WILSON V. LAYNE (98-83) 526 U.S. 603 (1999)
141 F.3d 111, affirmed.
[ Rehnquist ]
[ Opinion of Stevens ]
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Opinion of Stevens, J.


No. 98—83

MARSHAL, etc., et al.


[May 24, 1999]

Justice Stevens, concurring in part and dissenting in part.

Like every other federal appellate judge who has addressed the question, I share the Court’s opinion that it violates the Fourth Amendment for police to bring members of the media or other third parties into a private dwelling during the execution of a warrant unless the homeowner has consented or the presence of the third parties is in aid of the execution of the warrant. I therefore join Parts I and II of the Court’s opinion.

In my view, however, the homeowner’s right to protection against this type of trespass was clearly established long before April 16, 1992. My sincere respect for the competence of the typical member of the law enforcement profession precludes my assent to the suggestion that “a reasonable officer could have believed that bringing members of the media into a home during the execution of an arrest warrant was lawful.” Ante, at 11. I therefore disagree with the Court’s resolution of the conflict in the Circuits on the qualified immunity issue.1 The clarity of the constitutional rule, a federal statute (18 U.S.C. § 3105), common-law decisions, and the testimony of the senior law enforcement officer all support my position that it has long been clearly established that officers may not bring third parties into private homes to witness the execution of a warrant. By contrast, the Court’s opposing view finds support in the following sources: its bare assertion that the constitutional question “is by no means open and shut,” ante, at 11; three judicial opinions that did not directly address the constitutional question, ante, at 12; and a public relations booklet prepared by someone in the United States Marshals Service that never mentions allowing representatives of the media to enter private property without the owner’s consent, ante, at 13—14.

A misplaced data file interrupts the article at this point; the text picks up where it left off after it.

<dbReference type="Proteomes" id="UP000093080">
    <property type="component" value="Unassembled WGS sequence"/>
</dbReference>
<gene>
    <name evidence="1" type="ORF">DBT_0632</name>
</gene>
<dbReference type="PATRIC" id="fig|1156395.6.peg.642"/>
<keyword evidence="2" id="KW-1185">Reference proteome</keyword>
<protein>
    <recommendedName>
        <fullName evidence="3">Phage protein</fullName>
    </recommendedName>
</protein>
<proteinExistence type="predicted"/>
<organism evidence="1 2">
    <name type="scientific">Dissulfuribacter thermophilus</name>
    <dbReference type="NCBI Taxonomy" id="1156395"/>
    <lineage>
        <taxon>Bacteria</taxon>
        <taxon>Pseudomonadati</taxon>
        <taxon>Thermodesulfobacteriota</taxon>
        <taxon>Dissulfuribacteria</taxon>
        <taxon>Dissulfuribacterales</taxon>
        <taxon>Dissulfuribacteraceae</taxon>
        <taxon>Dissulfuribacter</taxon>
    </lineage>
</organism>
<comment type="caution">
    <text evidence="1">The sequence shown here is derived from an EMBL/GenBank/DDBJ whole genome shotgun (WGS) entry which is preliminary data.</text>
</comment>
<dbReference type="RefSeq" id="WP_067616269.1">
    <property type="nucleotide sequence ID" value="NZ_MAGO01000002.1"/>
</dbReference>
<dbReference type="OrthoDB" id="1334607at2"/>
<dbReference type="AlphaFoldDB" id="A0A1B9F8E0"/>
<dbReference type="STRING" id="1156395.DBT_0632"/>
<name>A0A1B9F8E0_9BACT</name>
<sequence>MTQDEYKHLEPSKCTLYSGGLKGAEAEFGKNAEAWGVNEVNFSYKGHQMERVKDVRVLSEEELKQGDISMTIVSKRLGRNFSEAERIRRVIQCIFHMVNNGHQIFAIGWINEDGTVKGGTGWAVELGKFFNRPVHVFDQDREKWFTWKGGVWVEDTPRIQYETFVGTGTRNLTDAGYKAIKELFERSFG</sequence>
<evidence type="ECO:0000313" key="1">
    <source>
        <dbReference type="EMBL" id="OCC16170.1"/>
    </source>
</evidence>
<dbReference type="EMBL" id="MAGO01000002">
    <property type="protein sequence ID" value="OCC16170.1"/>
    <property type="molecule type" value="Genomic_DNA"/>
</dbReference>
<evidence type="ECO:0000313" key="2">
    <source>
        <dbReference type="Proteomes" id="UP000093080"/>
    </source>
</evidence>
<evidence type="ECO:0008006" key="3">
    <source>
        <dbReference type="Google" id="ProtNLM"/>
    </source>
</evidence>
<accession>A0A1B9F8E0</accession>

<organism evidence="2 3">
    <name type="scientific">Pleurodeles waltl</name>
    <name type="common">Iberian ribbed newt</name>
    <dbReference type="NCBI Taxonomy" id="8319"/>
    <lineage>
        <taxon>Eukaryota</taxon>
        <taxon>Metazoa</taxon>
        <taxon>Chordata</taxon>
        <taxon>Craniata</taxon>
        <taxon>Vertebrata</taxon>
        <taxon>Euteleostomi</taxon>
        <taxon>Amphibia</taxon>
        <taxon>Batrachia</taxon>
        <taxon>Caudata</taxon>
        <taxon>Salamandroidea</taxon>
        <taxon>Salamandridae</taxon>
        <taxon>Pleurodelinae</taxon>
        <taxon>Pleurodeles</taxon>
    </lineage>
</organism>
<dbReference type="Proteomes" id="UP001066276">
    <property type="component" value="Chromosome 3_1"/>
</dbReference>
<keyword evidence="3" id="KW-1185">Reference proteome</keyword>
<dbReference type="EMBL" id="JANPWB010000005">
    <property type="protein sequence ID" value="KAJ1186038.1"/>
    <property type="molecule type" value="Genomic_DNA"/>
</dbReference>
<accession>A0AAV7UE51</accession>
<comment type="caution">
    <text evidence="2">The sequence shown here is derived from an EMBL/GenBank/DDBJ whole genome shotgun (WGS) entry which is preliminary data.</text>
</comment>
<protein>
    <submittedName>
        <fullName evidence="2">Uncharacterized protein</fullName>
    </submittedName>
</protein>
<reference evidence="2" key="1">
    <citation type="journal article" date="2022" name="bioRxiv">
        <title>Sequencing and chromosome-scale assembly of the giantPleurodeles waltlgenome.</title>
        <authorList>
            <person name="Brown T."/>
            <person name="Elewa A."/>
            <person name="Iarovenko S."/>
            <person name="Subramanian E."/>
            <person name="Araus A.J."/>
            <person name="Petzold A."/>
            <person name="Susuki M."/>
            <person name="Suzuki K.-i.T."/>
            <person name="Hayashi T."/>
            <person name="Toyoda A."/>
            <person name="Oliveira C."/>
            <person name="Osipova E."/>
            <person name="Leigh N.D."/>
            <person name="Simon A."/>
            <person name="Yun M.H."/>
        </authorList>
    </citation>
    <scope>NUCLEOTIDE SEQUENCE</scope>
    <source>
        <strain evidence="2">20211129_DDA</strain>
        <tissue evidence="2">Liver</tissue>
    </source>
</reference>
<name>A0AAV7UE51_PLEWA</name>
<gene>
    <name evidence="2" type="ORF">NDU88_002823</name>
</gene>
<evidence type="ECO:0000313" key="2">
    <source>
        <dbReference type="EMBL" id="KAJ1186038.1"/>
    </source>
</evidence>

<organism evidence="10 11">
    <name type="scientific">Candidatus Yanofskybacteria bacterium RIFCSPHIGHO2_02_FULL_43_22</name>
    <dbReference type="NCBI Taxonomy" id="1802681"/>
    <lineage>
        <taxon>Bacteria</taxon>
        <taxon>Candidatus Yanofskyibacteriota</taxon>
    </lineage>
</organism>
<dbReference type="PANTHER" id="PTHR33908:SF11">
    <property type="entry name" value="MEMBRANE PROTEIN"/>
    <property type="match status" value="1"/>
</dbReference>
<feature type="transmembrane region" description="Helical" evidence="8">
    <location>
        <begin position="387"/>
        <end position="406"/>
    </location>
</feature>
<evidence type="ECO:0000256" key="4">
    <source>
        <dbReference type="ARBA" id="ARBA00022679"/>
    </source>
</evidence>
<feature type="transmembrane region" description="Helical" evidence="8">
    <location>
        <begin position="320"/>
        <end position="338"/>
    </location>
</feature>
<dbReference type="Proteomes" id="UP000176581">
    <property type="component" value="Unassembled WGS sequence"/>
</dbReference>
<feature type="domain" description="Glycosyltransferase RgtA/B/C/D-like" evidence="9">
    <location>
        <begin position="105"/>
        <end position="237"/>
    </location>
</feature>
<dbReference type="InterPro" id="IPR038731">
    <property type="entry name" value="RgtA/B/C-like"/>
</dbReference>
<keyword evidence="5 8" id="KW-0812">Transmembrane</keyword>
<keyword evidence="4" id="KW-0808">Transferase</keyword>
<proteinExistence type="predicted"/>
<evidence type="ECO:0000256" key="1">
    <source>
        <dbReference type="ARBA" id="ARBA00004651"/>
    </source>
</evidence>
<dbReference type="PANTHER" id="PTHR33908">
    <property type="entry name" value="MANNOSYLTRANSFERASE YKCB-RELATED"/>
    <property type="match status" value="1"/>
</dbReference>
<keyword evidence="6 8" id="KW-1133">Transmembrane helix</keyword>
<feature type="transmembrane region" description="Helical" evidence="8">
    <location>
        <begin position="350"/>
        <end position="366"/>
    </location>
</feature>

In its decision today the Court has not announced a new rule of constitutional law. Rather, it has refused to recognize an entirely unprecedented request for an exception to a well-established principle. Police action in the execution of a warrant must be strictly limited to the objectives of the authorized intrusion. That principle, like the broader protection provided by the Fourth Amendment itself, represents the confluence of two important sources: our English forefathers’ traditional respect for the sanctity of the private home and the American colonists’ hatred of the general warrant.

The contours of the rule are fairly described by the Court, ante, at 5—8 of its opinion, and in the cases that it cites on those pages. All of those cases were decided before 1992. None of those cases–nor, indeed, any other of which I am aware–identified any exception to the rule of law that the Court repeats today. In fact, the Court’s opinion fails to identify a colorable rationale for any such exception. Respondents’ position on the merits consisted entirely of their unpersuasive factual submission that the presence of representatives of the news media served various legitimate–albeit nebulous–law enforcement purposes. The Court’s cogent rejection of those post hoc rationalizations cannot be characterized as the announcement of a new rule of law.